"Last month, Ajay Tyagi took over as the new Securities and Exchange Board of India (Sebi) chairman. He will have priorities. But for starters, one hopes he will support more innovation. As with other things, there is a tradeoff between innovation and risk. If capital requirement in banks is increased from 5% to 100%, there will never be bank failures. But such an outcome will be disastrous for the economy. There should be more experimentation in the financial market space, particularly in the exchange space. For too long, we have chosen safety over innovation. The pendulum needs to swing more towards freer markets which are well regulated, the preamble to the SEBI Act itself mentions development of the markets as a goal of SEBI.
There ought to be more evidence-based policy decisions on market microstructure, and more open debate on concerns related to high frequency trading. Two low hanging fruits include eliminating the 15% cap on shareholding of exchanges and introduce, like RBI, a 15 year roadmap to dilute shareholding. This will foster new exchanges and more competition. The second low hanging fruit is allowing alternate exchanges which will provide innovation to the marketplace and create new markets. The larger exchanges are not interested in this space as it requires some handholding of smaller companies and there is a need for such alternate exchanges. The US has over 40 of them. This is possible even within the current statutory provisions and current capital requirements.
Secondly, many of the securities businesses today have capital requirements where there is no need for capital. Examples include networth requirements for portfolio managers and mutual fund managers. This is anti-competitive and plainly hurts smart people and investors. It gives a message that India is more comfortable with robber barons than with IIM graduates starting a securities business. Businesses which should require smarts rather than deep pockets should require the right entry norms. Certain securities businesses do indeed require capital, like clearing corporations, but imposing it on mutual fund managers is anti-competitive and invites the wrong kind of people in the business, besides raising costs for investors who must ultimately bear the costs of pointless deployment of capital.
Third, while SEBI has been very effective in curtailing mischief by intermediaries, it has not been successful with problems which require more bandwidth, like enforcement against listed companies and financial shenanigans by persons conducting Ponzi schemes. Similarly, there has been virtually no action against mis-selling and broking fraud, where brokers empty out accounts of new clients by constant trading in derivatives and other inappropriate products. This issue has gained epidemic proportions and needs to be addressed with suitable enforcement action making such practices financially ruinous. SEBI inspections should seek information which indicates this practice.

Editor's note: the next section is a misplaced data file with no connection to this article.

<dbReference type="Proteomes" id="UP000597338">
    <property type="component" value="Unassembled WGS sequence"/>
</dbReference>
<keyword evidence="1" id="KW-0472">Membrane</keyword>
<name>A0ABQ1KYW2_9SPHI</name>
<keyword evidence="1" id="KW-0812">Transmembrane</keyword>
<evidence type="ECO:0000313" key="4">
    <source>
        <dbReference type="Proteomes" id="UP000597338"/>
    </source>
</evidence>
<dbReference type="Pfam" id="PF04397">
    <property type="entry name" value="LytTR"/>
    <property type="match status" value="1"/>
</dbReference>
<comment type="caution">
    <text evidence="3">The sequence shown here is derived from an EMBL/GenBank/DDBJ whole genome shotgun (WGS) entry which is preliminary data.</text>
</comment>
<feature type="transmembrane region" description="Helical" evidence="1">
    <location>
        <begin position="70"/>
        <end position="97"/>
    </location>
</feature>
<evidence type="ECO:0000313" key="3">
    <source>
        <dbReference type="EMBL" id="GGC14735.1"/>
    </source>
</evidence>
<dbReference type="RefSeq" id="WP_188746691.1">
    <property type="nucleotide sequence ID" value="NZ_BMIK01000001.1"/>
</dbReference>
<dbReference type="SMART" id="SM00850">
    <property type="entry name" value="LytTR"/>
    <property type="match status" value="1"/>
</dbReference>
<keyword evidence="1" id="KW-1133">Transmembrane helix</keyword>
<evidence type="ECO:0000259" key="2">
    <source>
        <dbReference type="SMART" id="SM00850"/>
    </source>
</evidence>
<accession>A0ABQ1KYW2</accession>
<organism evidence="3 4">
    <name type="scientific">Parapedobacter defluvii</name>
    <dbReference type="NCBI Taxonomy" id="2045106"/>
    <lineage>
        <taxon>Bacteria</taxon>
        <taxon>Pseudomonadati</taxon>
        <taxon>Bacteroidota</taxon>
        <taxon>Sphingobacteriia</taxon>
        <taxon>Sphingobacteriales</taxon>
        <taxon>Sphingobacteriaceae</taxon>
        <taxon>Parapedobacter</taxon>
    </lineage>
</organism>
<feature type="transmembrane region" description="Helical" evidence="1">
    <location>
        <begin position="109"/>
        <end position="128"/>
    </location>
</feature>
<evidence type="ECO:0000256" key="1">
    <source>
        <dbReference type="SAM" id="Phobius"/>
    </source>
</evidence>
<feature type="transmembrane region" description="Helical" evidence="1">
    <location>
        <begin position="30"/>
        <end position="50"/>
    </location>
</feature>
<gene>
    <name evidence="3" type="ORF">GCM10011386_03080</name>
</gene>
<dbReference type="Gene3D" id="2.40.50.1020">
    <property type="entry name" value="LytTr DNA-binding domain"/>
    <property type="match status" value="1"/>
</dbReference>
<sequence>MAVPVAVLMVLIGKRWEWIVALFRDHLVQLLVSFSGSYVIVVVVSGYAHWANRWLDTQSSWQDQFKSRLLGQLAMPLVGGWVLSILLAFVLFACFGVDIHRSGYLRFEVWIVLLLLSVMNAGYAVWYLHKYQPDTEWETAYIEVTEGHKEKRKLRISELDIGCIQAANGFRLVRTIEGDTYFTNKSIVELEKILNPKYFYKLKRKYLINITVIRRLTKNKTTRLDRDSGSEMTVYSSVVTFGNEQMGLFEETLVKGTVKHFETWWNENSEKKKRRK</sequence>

Fourth, in line with regulatory action against miscreants, SEBI needs to take a softer approach against honest mistakes. Given the complexities of the regulations, many professionals in companies are sometimes left confused, and there are bound to be honest mistakes. SEBI needs to take a lighter touch approach to such mistakes or merely issue warnings. Recent statutory amendments also help the regulator in taking a rational approach. SEBI also needs to put a restraint on interim orders. Use of emergency powers may be required at times, but SEBI’s use of interim ex parte orders is disturbing as it beheads a person before the trial has even begun. SEBI then has years to relax, while the person is executed daily through economic harm.
Fifth, and most radical, there is a need to revisit the quota system for initial public offerings. By offering retail investors a special ‘quota’ in an IPO, investors are lured into a highly risky equity product with a dangled carrot of 'free money'. Nothing could be further from the truth. Investing in IPOs could be highly profitable, but it could also wipe away 80% of an investor’s saving in just two weeks. This is not a product for retail, and certainly not a product which should be luring retail participation. Freeing up the market to ordinary market forces without quotas would reduce the moral hazard and imperfections like IPO frauds substantially and eliminate subsidies to punters. SEBI’s eyes should be on investor interest, not on guaranteeing returns to flippers who want free money in 2 weeks. SEBI needs to use economics and ‘nudges’ rather than fight them.
Sixth, excellent progress has been made in the corporate debt market over the past ten years. Corporate debt markets should be allowed to innovate more and corporate debt markets should not be set up as replicas of equity markets (they are different animals and need different food). Ironically, the best policy is encouraging more off exchange trades, including electronic trades, which will create liquidity and expand the markets. This is so, because debt instruments, unlike equity, are traded infrequently and in very large transactions, sometimes in thousands of crores. Attempting to move that to an anonymous order matching platform is bound to fail as large trades push the market price beyond what is acceptable to any buyer or seller. Any mandatory push would in fact shrink the market. Alternate debt exchanges are one possibility and SEBI has had an applicant for that.
Finally, there is need for simplicity and constancy in regulations. I find many of the securities laws are spread over circulars, which are vague and ever-changing. It is not clear how ordinary companies can keep track with daily changes and excessive complexity of regulations. Complexity is the enemy of compliance. And confusion guarantees innocent violations on the one hand and crooks to breed on the other."